MARLOW — Modest and content in its supporting role at the foot of the acclaimed historic buildings, Marlow’s Tinshop Pond fence is often overlooked and taken for granted. Yet it is certainly an integral component of the much-photographed Marlow landscape.
Built in 16-foot sections and spanning 224 feet, it is the only segment still standing of the graceful fences that once wended their way up and down the streets of the village. This style of fence represents a proud era in Marlow’s past. Although there is not one reference found in Marlow’s town history, the fence appears in countless photographs from the 19th and 20th centuries.
These photographs show a fence extending from Murray Hall (the Grange) past what was then the parsonage (currently the property of Richard Frank), along Tinshop Pond (the existing section), across the Ashuelot River, turning north on Dartmouth College Road (Route 10), south toward Keene, and east past the Burnap House (Christmas Trees Inn).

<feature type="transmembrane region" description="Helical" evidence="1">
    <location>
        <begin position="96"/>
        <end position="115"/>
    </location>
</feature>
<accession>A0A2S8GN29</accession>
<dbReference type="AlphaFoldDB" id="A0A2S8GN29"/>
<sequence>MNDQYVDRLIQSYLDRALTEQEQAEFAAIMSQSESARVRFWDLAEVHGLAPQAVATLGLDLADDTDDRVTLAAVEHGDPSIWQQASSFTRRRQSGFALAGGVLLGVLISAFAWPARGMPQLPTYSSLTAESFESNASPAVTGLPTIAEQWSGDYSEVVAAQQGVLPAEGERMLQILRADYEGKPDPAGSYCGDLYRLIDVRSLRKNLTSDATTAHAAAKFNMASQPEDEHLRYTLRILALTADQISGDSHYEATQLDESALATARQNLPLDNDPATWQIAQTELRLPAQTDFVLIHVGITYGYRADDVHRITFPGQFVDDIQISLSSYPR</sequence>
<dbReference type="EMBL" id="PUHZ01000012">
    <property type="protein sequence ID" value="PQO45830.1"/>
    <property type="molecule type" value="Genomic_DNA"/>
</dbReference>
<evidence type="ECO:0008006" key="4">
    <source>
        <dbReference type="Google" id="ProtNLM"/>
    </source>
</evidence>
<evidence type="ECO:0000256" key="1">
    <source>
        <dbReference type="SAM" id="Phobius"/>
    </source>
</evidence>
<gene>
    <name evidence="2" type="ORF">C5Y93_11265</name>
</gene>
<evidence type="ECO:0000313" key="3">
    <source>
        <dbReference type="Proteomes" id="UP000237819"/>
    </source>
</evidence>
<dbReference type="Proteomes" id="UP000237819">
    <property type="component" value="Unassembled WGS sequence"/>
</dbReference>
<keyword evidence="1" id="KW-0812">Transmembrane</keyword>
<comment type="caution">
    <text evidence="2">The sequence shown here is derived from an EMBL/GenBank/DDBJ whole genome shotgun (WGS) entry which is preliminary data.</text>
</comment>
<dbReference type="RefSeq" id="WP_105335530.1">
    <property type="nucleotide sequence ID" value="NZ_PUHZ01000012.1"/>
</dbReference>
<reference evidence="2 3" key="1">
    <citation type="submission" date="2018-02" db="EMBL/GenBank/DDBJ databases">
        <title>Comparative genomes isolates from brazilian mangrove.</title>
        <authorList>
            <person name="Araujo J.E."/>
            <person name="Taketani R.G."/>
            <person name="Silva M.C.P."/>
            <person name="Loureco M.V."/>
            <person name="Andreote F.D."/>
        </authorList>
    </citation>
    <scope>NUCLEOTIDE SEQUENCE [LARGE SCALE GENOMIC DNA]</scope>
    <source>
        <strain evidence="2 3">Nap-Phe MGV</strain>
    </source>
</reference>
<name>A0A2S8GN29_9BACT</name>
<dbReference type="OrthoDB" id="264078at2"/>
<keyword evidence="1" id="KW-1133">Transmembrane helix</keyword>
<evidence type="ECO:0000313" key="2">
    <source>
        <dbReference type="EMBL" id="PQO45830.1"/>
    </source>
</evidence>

Although the fence has been cared for through the years by individuals and organizations, structurally it has reached the point where replacement is necessary. The Marlow Historical Society has undertaken a fundraising project to replace the fence in the style and materials used in the past, and hopes to launch the project this spring.
At long last, in the year marking Marlow’s 250th anniversary, the Tinshop Pond fence will be in the limelight.
Articles are contributed by individual historical organizations that are part of the Monadnock Historical Societies Forum. For further information, please contact Tom Haynes at the Historical Society of Cheshire County at 352-1895 or visit the Forum’s webpage at www.hsccnh.org/roundtable/default.cfm.